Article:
Effect of Soils on Water Quantity and Quality in Piedmont Forested Headwater Watersheds of North Carolina

Authors

  • Johnny Boggs,

    1. Respectively, Biological Scientist (Boggs), Research Hydrologist (Sun), and Lead Research Ecologist (McNulty), USDA Forest Service, Eastern Forest Environmental Threat Assessment Center, 920 Main Campus Drive Suite 300, Raleigh, North Carolina 27606
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  • Ge Sun,

    1. Respectively, Biological Scientist (Boggs), Research Hydrologist (Sun), and Lead Research Ecologist (McNulty), USDA Forest Service, Eastern Forest Environmental Threat Assessment Center, 920 Main Campus Drive Suite 300, Raleigh, North Carolina 27606
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  • David Jones,

    1. Forestry NPS Senior Specialist (Jones), NCDA Forest Service, Raleigh, North Carolina 27699
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  • Steven G. McNulty

    1. Respectively, Biological Scientist (Boggs), Research Hydrologist (Sun), and Lead Research Ecologist (McNulty), USDA Forest Service, Eastern Forest Environmental Threat Assessment Center, 920 Main Campus Drive Suite 300, Raleigh, North Carolina 27606
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    • Paper No. JAWRA-12-0027-P of the Journal of the American Water Resources Association (JAWRA). This article is a U.S. Government work and is in the public domain in the USA. Discussions are open until six months from print publication.


(E-Mail/Boggs: jboggs@ncsu.edu).

Abstract

Boggs, Johnny, Ge Sun, David Jones, and Steven G. McNulty, 2012. Effect of Soils on Water Quantity and Quality in Piedmont Forested Headwater Watersheds of North Carolina. Journal of the American Water Resources Association (JAWRA) 1-19. DOI: 10.1111/jawr.12001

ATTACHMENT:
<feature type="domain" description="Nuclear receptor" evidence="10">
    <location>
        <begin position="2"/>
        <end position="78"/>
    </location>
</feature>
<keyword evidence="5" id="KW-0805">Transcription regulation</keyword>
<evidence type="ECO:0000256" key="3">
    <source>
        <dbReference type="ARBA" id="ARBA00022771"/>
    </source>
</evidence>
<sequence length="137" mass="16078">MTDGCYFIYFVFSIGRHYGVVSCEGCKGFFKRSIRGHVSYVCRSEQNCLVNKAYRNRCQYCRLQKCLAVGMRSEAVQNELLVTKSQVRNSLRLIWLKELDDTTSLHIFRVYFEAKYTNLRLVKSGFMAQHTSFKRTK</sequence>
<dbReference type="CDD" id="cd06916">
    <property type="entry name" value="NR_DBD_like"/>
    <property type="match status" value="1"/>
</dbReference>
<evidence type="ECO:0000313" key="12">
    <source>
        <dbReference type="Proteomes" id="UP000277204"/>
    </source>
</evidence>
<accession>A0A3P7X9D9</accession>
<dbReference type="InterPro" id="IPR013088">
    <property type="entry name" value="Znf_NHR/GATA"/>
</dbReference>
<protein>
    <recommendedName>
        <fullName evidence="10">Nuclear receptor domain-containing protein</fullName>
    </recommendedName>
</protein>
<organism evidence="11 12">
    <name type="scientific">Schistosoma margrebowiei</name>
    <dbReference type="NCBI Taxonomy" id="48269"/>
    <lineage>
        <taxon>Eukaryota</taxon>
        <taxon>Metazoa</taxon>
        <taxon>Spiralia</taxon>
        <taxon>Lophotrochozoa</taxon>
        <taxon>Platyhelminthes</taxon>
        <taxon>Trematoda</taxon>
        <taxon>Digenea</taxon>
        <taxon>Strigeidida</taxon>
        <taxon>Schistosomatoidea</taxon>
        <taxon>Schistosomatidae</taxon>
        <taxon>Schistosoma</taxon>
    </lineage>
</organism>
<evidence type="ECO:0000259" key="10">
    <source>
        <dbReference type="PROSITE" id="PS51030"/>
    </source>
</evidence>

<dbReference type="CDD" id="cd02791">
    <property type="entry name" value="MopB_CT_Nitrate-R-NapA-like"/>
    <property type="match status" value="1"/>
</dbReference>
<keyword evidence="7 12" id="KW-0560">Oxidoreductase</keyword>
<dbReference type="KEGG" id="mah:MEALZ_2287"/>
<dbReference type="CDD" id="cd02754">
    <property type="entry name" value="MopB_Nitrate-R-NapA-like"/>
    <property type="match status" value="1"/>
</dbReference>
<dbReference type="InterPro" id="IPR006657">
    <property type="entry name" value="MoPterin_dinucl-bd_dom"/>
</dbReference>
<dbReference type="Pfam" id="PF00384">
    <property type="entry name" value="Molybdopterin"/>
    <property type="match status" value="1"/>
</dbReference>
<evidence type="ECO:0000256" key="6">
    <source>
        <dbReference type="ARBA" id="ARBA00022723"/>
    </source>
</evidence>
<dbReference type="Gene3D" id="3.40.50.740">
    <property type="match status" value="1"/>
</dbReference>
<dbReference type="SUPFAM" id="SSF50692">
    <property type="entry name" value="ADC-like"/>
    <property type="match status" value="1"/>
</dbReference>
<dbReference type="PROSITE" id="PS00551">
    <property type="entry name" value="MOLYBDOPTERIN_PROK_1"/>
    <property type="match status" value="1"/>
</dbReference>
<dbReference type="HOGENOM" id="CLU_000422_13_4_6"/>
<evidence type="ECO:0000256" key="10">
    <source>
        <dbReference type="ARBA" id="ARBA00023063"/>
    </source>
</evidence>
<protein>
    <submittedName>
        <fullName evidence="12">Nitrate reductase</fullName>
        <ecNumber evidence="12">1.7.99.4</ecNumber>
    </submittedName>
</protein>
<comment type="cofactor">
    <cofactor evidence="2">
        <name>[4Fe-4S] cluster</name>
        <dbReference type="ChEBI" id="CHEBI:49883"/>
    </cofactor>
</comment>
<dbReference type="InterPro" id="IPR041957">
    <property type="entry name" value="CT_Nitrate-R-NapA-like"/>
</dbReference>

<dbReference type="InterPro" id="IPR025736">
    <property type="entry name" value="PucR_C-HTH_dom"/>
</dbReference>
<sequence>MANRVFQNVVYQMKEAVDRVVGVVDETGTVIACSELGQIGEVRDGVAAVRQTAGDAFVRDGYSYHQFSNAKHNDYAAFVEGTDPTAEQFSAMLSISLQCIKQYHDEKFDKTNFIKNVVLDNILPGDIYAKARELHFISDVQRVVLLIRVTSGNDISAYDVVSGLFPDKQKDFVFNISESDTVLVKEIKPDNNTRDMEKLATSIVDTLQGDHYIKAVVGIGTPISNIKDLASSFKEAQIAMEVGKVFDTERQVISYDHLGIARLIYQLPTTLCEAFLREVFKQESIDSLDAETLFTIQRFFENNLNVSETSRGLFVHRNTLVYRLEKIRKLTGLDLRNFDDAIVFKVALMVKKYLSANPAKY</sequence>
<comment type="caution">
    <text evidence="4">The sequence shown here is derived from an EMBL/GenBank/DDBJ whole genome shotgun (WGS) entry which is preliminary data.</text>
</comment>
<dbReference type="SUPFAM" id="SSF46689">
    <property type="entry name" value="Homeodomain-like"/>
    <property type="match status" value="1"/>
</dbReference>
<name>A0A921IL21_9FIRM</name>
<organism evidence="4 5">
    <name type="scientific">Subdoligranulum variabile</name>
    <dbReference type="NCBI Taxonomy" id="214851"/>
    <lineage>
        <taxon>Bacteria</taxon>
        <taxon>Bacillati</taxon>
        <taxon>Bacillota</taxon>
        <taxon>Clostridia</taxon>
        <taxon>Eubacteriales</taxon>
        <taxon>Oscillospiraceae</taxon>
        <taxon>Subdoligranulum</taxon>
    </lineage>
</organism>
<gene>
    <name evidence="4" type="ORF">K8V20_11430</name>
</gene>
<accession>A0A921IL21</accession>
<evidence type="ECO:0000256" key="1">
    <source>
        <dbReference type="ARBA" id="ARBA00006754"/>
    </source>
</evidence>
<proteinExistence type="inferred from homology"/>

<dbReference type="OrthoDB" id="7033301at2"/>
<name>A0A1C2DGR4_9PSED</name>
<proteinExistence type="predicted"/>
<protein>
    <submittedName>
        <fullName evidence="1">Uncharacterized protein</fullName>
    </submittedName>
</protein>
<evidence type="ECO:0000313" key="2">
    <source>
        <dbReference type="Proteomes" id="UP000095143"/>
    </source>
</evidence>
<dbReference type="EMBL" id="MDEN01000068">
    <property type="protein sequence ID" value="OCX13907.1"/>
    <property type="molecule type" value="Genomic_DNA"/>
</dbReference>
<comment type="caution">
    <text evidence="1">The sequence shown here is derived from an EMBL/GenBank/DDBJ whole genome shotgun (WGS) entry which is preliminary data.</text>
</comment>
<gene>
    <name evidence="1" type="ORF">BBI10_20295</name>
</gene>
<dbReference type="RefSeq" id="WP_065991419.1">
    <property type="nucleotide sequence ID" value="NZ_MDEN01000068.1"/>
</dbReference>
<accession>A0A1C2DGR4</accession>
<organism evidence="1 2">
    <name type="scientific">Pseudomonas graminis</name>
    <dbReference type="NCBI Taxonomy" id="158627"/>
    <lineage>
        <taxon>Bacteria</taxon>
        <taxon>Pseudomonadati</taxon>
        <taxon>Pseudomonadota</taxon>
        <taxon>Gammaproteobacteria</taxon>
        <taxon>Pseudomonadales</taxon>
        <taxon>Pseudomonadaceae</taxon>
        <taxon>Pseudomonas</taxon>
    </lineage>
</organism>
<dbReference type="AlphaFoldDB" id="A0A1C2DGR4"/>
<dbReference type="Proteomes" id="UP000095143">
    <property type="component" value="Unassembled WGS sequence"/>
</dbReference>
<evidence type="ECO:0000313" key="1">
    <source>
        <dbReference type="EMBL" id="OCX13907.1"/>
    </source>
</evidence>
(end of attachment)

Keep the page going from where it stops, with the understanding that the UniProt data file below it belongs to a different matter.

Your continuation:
Abstract:  Water quantity and quality data were compared from six headwater watersheds on two distinct soil formations, Carolina Slate Belt (CSB) and Triassic Basins (TB). CSB soils are generally thicker, less erodible, and contain less clay content than soils found in TB. TB generated significantly more discharge/precipitation ratio than CSB (0.33 vs. 0.24) in the 2009 dormant season. In the 2009 growing season, TB generated significantly less discharge/precipitation ratio than CSB (0.02 vs. 0.07). Over the entire monitoring period, differences in discharge/precipitation ratios between CSB and TB were not significantly different (0.17 vs. 0.20, respectively). Storm-flow rates were significantly higher in TB than CSB in both dormant and growing season. Benthic macroinvertebrate biotic index scores were excellent for all streams. Nutrient concentrations and exports in CSB and TB were within background levels for forests. Low-stream nitrate and ammonium concentrations and exports suggested that both CSB and TB were nitrogen limited. Soils appear to have had a significant influence on seasonal and storm-flow generation, but not on long-term total water yield and water quality under forested conditions. This study indicated that watersheds on TB soils might be more prone to storm-flow generation than on CSB soils when converted from forest to urban. Future urban growth in the area should consider differences in baseline hydrology and effects of landuse change on water quantity and quality.

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